Austin and His Friends

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Wildside Press LLC, 2005 - Fiction - 152 pages
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The old-fashioned ghost-story was always terrifying and ghastly; something that made people afraid to go to bed, or to look over their shoulders, or to enter a room in the dark. It dealt with apparitions in a white sheet, and clanking chains, and dreadful faces that peered out from behind the window curtains in a haunted chamber. And the more blood-curdling it was, the more keenly people enjoyed it-until they were left alone, and then they were apt to wish that they had been reading "Robinson Crusoe" or Alison's "History of Europe" instead. Now the present book embodies an attempt to write a cheerful ghost-story; a story in which the ghostly element is of a friendly and pleasant character, and sheds a sense of happiness and sunshine over the entire life of the ghost-seer. Whether the author has succeeded in doing so will be for his readers to decide. It is only necessary to add that he has not introduced a single supernormal incident that has not occurred and been authenticated in the recorded experiences of persons lately or still alive.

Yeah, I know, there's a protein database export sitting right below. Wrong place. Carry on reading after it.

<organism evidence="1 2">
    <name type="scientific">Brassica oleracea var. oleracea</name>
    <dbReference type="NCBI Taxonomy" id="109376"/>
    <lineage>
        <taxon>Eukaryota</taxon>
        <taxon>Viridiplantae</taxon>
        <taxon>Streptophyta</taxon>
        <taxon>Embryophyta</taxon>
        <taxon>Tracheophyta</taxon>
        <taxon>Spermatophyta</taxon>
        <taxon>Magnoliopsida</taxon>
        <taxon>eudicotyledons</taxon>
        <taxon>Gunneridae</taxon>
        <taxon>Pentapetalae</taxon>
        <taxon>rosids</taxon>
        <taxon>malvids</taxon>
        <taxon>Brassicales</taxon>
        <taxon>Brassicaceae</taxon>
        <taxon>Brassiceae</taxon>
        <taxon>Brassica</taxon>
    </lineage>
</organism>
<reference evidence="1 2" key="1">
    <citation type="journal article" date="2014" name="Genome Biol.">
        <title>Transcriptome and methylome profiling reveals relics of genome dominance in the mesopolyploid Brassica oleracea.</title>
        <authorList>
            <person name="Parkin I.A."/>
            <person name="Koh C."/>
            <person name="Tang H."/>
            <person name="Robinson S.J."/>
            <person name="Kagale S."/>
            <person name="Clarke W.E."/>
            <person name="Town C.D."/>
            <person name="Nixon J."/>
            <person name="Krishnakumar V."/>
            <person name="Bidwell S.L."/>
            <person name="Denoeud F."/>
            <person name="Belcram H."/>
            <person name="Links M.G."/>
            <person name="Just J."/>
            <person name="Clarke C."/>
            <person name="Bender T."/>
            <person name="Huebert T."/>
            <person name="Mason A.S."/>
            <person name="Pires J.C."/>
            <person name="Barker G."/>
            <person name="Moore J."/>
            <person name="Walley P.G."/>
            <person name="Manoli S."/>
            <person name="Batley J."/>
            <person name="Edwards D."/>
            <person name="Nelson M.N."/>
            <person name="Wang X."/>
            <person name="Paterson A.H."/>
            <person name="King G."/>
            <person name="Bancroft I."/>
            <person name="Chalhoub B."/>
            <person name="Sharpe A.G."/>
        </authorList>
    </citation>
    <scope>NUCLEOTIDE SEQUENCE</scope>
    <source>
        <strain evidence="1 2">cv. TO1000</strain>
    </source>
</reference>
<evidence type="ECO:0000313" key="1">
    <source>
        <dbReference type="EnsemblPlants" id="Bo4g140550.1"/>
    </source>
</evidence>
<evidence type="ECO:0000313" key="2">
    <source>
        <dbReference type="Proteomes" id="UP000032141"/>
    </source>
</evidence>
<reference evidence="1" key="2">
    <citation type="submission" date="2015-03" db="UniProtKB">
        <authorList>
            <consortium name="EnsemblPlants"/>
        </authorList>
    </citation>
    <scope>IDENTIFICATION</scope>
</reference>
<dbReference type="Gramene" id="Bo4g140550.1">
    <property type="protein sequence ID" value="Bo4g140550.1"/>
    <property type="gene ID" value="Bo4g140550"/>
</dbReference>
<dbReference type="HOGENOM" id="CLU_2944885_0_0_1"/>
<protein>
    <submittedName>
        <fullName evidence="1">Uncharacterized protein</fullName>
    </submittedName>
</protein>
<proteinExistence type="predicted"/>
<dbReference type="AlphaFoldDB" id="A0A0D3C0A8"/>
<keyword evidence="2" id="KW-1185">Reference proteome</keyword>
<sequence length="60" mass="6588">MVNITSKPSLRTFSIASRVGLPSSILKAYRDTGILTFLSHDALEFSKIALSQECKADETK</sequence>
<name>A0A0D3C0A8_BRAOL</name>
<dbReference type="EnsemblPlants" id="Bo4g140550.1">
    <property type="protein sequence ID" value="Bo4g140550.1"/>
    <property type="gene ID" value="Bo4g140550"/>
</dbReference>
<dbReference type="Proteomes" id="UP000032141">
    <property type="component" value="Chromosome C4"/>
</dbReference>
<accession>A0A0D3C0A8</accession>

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Contents

I
5
II
12
III
19
IV
27
V
40
VI
50
VII
60
VIII
76
IX
90
X
103
XI
118
XII
131

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